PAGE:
The ShowingTime Showing Index tracks the traffic of home showings according to agents and brokers. It’s a good indication of buyer demand. Here’s a look at that data going back to 2019 (see graph below):

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The 2019 numbers give a good baseline of pre-pandemic demand (shown in gray). As the graph indicates, home showings skyrocketed during the pandemic (shown in blue). And while current buyer demand has begun to moderate slightly based on the latest data (shown in green), showings are still above 2019 levels.

And since 2019 was such a strong year for the housing market, this helps show that the market isn’t crashing – it’s just at a turning point that’s moving back toward more pre-pandemic levels.

Existing Home Sales Then and Now

Headlines are also talking about how existing home sales are declining, but perspective matters. Here’s a look at existing home sales going all the way back to 2019 using data from the National Association of Realtors (NAR) (see graph below):

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Again, a similar story emerges. The pandemic numbers (shown in blue) beat the more typical year of 2019 home sales (shown in gray). And according to the latest projections for 2022 (shown in green), the market is on pace to close this year with more home sales than 2019 as well.

What Are the Best Options for Today’s First-Time Homebuyers?

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If you’re looking to buy your first home, you’re likely balancing several factors. Because both mortgage rates and home prices have risen this year, it costs more to buy a home than it did even just a few months ago. But that doesn’t mean you have to put your plans on hold.

If you partner with a trusted real estate advisor and hone your strategy, you can navigate today’s market and find the home you’re looking for. Here are two tips to help you get started.

Work with a Professional To Prioritize Your Wish List

If you’re having trouble finding a home in your budget that checks all the boxes, it may be worth taking another look at your lists of what you want and what you really need. According to the latest First-Time Homebuyer Metro Affordability Report from NerdWallet, your wish list can have as much impact on your search as your finances:

“Your budget isn’t all that you need to be concerned about; your wish list and desired location may carry just as much weight.”

It’s all about prioritization. If you’re serious about purchasing your first home soon, be flexible in what you’re looking for to open up your pool of options. Partner with a local real estate professional to better understand what’s available in today’s market and reprioritize your wish list. Remember, making a concession now doesn’t mean you’ll never have everything on your list. After you’ve moved in, you can always add certain features to make the home your own.

Increase Your Search Radius To Consider More Locations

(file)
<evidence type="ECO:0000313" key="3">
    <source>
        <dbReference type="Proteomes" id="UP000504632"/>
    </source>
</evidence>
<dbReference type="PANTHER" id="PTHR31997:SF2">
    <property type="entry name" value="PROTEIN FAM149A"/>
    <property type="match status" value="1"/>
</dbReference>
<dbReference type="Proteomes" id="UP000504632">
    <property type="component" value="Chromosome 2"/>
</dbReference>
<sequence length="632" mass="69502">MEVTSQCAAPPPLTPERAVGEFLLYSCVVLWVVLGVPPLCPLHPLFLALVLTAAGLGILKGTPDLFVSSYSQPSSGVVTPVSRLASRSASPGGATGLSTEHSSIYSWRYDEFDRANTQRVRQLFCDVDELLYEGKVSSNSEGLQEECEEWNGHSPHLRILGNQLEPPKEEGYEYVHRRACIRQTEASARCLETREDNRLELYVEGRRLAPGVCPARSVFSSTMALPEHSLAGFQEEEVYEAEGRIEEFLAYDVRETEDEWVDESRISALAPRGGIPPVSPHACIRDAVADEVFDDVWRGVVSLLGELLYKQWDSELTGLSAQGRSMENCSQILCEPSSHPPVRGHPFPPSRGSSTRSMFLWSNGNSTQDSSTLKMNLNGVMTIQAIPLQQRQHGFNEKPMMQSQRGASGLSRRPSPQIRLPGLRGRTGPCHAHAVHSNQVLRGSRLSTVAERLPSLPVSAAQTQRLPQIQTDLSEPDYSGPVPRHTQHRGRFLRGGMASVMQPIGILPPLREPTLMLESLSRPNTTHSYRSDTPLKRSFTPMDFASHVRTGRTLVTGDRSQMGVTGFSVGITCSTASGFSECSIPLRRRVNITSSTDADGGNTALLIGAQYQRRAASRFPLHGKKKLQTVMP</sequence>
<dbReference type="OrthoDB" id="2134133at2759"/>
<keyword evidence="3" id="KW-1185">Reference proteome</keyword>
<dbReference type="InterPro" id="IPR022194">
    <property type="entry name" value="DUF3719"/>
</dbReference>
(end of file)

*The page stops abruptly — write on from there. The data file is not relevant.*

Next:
Some areas may have more homes within your target price range than others, but it may require you to be flexible on your location. For example, if you’re a remote worker, you may be able to expand your search radius. As Fannie Mae explains:

“. . . continued remote work flexibility is likely giving many the ability to live farther away in more affordable areas.”

The decision to search in places with a lower cost of living could help you find a home that fits your budget and checks the most boxes off your wish list.

Bottom Line

If you’re serious about purchasing your first home this year, revisiting your wish list and desired location can help. Work with a trusted real estate advisor to explore all the options in your local market – and beyond – so you can achieve your homeownership dreams.

Work With a Real Estate Professional if You Want the Best Advice

 

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Because buying or selling a home is such a big decision in our lives, the need for clear, trustworthy information and guidance is crucial. And while no one can give you perfect advice, when you align yourself with an expert, you’ll get the best advice for your situation.

An Expert Will Give You the Best Advice Possible

Let’s say you need an attorney, so you seek out an expert in the type of law required for your case. When you go to their office, they won’t immediately tell you how the case is going to end or how the judge or jury will rule. What a good attorney can do, though, is discuss the most effective strategies you can take. They may recommend one or two approaches they believe will work well for your case.

Then, they’ll leave you to make the decision on which option you want to pursue. Once you decide, they can help you put a plan together based on the facts at hand. They’ll use their expert knowledge to work toward the resolution you want and make whatever modifications in the strategy necessary to try and achieve that outcome.

Similarly, the job of a trusted real estate professional is to give you the best advice for your situation. Just like you can’t find a lawyer to give you perfect advice, you won’t find a real estate professional who can either. They can’t because it’s impossible to know exactly what’s going to happen throughout your transaction. They also can’t predict exactly what will happen with conditions in today’s housing market.